Training in Assistive Products Pilot Report

World Health Organization
June 1, 2019
Case Studies and Reports

Executive summary

1. Introduction to TAP

Training in assistive products (TAP) is an open access online learning platform, developed in response to 
the widespread shortage of personnel trained to provide assistive products (AP). TAP intends to equip 
primary/community health and other community-level personnel to provide a range of simple AP, selected 
from the World Health Organization’s (WHO) Priority Assistive Products List (APL) 1. The training modules 
teach a ‘four step’ approach for the safe and appropriate provision of these selected AP. During the 
development of TAP, modules are being piloted in different contexts around the world.

2. Pilot overview

The Papua New Guinea (PNG) pilot was carried out in June 2019, in collaboration with the National 
Department of Health (NDOH) Health Facilities Standards Branch, National Capital District Community
(NCDC) Health Services, Port Moresby General Hospital (PMGH) Eye Clinic and the National Orthotics and 
Prosthetics Service (NOPS). The pilot focused on understanding and drawing lessons about:

  • TAP effectiveness in enabling personnel to acquire knowledge and skills to provide AP
  • The effectiveness of the TAP platform considering usability, accessibility, content and learning methods
  • TAP implementation, including identifying relevance, feasibility and success factors.

Five modules were included in the pilot: Introduction to assistive products; Introduction to vision; Magnifying 
glasses and telescopes; Reading glasses, and Walking aids. A total of 19 personnel from NCDC Kaugere 
Health Clinic and NOPS completed modules during allocated work time over two weeks. This was followed 
by a number of evaluation activities including consultations, focus groups with participants and their 
managers, role play and supervised practice. Data collected throughout the pilot was then analysed to inform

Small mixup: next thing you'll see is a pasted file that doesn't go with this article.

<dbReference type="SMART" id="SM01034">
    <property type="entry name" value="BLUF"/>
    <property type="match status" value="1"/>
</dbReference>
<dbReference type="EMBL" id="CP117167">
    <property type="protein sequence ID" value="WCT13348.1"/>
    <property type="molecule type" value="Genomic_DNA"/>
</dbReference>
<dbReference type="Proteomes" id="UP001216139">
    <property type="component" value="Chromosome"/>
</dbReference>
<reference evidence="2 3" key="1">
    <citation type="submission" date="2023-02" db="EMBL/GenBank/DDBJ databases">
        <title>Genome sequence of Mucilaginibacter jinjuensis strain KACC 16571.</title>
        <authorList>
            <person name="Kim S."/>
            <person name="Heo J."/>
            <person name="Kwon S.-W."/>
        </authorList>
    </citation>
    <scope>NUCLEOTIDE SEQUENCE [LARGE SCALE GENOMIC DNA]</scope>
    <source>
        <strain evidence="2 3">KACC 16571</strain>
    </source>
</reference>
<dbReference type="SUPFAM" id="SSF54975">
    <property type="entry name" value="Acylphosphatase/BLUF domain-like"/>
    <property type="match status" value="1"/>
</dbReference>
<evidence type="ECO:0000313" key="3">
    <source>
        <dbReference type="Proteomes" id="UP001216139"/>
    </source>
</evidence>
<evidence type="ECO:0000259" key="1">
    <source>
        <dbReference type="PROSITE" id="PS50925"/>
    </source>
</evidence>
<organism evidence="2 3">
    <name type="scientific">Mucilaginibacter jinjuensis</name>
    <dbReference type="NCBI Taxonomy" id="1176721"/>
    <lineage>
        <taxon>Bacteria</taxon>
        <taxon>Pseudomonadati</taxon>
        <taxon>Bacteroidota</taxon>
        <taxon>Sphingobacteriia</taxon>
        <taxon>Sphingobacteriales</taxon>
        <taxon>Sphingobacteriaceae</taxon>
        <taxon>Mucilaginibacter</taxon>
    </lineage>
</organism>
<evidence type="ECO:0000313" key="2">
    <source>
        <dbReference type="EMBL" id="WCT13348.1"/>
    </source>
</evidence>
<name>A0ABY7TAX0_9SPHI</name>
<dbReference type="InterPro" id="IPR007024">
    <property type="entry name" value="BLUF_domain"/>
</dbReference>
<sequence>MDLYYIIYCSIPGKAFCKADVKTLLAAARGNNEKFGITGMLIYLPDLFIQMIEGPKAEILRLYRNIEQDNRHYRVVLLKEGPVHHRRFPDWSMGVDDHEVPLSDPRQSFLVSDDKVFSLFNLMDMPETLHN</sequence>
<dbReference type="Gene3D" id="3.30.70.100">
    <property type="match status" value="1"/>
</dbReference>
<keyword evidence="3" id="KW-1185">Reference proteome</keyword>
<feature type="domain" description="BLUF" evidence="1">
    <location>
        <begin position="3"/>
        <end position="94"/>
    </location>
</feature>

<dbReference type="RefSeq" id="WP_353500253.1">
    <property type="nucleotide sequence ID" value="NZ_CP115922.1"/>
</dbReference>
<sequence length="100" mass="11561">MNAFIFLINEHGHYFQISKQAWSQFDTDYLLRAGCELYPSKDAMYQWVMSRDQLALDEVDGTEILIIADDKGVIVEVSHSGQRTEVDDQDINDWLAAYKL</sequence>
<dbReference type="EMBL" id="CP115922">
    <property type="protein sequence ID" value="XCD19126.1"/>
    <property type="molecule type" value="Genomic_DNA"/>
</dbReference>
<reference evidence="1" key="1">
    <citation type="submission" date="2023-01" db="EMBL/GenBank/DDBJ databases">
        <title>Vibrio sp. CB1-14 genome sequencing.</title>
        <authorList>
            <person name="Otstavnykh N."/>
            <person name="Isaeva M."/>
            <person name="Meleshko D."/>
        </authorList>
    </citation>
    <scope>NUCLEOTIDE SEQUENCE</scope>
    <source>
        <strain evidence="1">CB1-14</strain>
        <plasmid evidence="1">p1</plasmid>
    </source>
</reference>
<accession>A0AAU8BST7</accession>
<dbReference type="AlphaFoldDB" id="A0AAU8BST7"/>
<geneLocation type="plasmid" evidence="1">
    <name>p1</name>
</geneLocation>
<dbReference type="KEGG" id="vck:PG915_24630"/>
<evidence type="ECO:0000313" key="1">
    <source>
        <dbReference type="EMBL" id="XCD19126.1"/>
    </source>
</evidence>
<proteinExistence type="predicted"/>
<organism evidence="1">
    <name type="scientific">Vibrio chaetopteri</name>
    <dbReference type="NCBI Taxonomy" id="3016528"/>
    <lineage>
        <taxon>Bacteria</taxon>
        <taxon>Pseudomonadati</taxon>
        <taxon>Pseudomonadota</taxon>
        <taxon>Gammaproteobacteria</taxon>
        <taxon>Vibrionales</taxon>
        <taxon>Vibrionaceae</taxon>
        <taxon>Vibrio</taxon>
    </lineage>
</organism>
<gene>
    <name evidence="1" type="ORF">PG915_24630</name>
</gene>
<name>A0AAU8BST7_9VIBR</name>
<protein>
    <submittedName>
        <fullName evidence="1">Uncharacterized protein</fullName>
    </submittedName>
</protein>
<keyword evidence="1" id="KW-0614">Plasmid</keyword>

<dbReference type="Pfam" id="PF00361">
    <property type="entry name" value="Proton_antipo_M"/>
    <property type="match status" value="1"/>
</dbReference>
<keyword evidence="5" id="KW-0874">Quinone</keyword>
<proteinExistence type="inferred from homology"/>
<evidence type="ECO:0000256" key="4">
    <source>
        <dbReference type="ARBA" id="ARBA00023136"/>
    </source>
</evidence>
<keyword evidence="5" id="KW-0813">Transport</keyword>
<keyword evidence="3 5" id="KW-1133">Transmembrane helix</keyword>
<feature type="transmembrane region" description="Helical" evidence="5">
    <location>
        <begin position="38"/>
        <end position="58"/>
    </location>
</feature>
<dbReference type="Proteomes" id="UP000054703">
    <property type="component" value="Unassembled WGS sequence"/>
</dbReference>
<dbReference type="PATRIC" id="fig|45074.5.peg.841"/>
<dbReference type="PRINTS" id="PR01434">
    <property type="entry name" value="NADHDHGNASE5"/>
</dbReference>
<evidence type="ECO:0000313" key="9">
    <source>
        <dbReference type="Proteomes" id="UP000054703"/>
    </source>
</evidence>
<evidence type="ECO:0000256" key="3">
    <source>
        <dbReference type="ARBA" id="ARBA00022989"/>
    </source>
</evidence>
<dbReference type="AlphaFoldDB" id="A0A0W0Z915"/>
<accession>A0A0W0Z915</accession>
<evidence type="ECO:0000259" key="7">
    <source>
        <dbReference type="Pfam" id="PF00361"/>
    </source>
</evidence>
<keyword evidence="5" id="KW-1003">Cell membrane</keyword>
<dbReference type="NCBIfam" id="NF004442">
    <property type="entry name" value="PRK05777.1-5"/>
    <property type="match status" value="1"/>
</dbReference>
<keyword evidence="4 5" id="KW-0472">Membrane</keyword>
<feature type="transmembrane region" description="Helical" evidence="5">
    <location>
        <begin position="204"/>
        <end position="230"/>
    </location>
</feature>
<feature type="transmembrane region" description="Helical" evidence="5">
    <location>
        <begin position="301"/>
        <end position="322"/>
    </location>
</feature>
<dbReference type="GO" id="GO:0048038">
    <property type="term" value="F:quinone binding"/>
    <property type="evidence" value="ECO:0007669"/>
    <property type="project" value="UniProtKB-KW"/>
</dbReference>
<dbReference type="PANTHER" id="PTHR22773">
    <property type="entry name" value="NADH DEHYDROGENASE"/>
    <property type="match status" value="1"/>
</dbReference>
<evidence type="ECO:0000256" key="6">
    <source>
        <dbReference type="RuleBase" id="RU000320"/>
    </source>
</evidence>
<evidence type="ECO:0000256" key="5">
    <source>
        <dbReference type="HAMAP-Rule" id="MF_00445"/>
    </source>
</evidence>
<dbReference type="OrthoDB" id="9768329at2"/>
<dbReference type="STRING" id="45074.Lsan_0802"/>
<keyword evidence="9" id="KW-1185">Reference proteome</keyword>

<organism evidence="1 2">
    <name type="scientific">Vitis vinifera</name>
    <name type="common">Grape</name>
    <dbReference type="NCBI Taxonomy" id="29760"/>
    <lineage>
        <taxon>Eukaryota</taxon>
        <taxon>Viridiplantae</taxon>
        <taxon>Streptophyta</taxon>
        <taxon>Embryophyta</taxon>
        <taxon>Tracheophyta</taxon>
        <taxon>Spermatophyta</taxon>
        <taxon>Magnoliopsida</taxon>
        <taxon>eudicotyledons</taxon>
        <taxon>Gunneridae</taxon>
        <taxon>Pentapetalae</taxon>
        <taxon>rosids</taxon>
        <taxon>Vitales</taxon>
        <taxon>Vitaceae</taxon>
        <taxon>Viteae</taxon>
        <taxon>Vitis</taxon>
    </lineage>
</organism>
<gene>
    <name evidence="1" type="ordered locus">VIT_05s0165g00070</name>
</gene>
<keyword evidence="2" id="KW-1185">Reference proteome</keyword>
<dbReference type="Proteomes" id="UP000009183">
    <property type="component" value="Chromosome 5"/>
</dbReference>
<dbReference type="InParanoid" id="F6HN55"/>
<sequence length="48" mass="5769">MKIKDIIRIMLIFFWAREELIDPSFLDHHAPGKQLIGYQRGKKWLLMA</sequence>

learning for both the TAP development team and PNG stakeholders. 

3. Conclusions and lessons

The pilot provided confidence that TAP modules have good potential to increase knowledge, in preparation 
for learners to begin provision of simple AP. The pilot also confirmed that learners will in most instances 
require supervised practice to achieve safe and effective competency in AP provision. This is an important 
consideration in the roll out of TAP, as it requires availability of personnel with relevant skills to mentor and 
supervise new learners. This also highlights the importance of including guidance for supervisors in TAP. 
The response to TAP from participants, their managers, and senior health personnel was positive, and 
reinforced findings from the first TAP pilot: that health service providers recognise a high need for AP 
amongst service users; and see provision of simple AP as an appropriate task for nurses, primary/community 
health workers and related workforce. Participants also gave valuable feedback to strengthen elements of 
module content, as well as to improve the platform’s usability and accessibility. The pilot was also valuable 
in highlighting the resourcing constraints experienced by many health personnel, and the impact this may 
have on the implementation of TAP. Practical barriers to TAP implementation were identified including limited 
access to internet, tablets and printers; availability of supervisors; competing priorities; and a need for dedicated time to focus on training within busy clinic schedules. These are all factors to be considered as  TAP is further developed and rolled out. 

This pilot activity also provided the PNG NDOH with an opportunity to build on their existing work in 
increasing access to AP through PNG’s health system. In particular, to explore the potential to introduce 
basic level screening for AP, and provision of selected simple AP through health clinics. Post pilot, there has 
been continuation of vision screening and provision of reading glasses at Kaugere Health Clinic, as well as 
a collaborative initiative between the Kaugere and NOPS to provide mobility device services. The TAP team 
look forward to continuing to learn from these very positive initiatives as they progress.